Privacy policies were created to protect you. Find out why these long and convoluted legal texts may not always serve this purpose and what that means for your privacy and security online. This guide helps you to understand Why Privacy Policies Are Incomprehensible.

Why Privacy Policies Are Incomprehensible

Privacy policies were a rare occurrence back in the 90’s, however, with stronger data protection laws, it’d be rare to find a website without a privacy policy these days.

While the idea of a privacy policy leans towards giving a user a clear indication of how a company uses their personal information, ultimately safeguarding the user’s personal information, this often isn’t the case. Privacy policies are often long winded, contain complex language and are ambiguous to say the least.

Privacy policies are more about companies complying with the law than being transparent with consumers. They are strategically created in a way that tells users very little about the data they store for two main reasons.

Why privacy policies are difficult to hard

Why privacy policies are difficult to hard

Firstly, websites take a cautious approach in order to protect themselves against potential legal issues like lawsuits and fines. Using unclear, vague language reduces their legal risk.

Secondly, personal data has become a sought-after commodity that’s highly valuable. The more detailed a profile of a consumer is, the more targeted advertising can be. The more targeted an advert is the greater chance of a sale. Companies are going to great lengths to get access to personal information that relates to preferences, habits, behaviors, and more. Making it almost impossible for you to opt-out is a major financial incentive for the businesses who collect your data.

Privacy is a simple concept but companies seem to be complicating it to the point of intentional confusion. It seems like it’s more about not telling consumers what they do with the data than actually telling them what they do. At the end of the day, it comes down to money. They know that if they tell users exactly how they’re collecting and using their information, then most users will most likely share less information, which means a loss in revenue.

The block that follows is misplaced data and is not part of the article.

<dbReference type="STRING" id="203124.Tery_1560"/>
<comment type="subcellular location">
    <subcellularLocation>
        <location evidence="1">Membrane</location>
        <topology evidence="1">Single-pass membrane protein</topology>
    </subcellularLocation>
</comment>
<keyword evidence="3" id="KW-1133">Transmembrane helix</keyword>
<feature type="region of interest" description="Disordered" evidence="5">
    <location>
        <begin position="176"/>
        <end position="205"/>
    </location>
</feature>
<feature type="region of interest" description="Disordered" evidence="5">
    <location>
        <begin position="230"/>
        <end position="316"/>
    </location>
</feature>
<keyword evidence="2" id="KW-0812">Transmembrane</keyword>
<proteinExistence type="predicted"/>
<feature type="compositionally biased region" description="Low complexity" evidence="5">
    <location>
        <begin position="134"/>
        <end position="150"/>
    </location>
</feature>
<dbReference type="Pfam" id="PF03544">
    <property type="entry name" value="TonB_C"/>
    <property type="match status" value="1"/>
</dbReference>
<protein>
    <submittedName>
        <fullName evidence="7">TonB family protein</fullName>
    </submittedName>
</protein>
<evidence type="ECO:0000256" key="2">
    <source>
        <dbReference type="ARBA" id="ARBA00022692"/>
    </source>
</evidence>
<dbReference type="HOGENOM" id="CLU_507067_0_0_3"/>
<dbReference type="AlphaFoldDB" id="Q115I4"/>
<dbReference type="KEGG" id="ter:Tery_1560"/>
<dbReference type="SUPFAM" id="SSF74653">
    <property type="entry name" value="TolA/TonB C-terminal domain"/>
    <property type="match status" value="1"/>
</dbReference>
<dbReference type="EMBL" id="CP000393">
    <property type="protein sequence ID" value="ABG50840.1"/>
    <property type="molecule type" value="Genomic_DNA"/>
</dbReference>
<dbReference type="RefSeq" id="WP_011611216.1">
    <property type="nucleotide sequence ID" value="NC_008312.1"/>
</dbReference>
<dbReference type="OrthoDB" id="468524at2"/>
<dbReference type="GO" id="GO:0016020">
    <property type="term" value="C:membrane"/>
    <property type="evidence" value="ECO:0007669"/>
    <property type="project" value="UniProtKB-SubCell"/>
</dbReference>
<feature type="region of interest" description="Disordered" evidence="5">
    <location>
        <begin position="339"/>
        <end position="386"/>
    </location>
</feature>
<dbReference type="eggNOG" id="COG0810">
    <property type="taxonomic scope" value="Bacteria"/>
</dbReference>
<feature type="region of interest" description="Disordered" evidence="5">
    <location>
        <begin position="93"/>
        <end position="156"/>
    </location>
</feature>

Keen to clarify something further? Many companies lump your inquiry with the rest of their customer feedback.

Consent is a contentious issue when it comes to companies not selling your personal information “without consent”. In some countries, giving your consent can be as lax as not actively opting out or by just browsing a website. If you tick that box accepting the terms and conditions then you may be explicitly consenting to who knows what. Most likely a third party collecting your personal information.

Websites enlist advertising and analytics companies to gather data and personalise ads on their behalf. Unseen third parties having your personal details means greater exposure to privacy risks like hackers, fraud and identity theft.

In order for the consumer to be greater informed and protected, the existing privacy policy needs to be completely overhauled. Consumers should be able to easily understand how their data is stored and used. Transparency, simple language and clear, short statements are needed to both encourage consumers to read them and help them understand what’s being said.

Until this happens, consumers will have to rely on apps like Privci which use technology to provide consumers with an easy and quick way to learn about a websites’ data-gathering methods.

If your enjoy reading this article why not share with others!

Divine Chana C. Senior Analyst,


Related Article

Why you should read privacy policy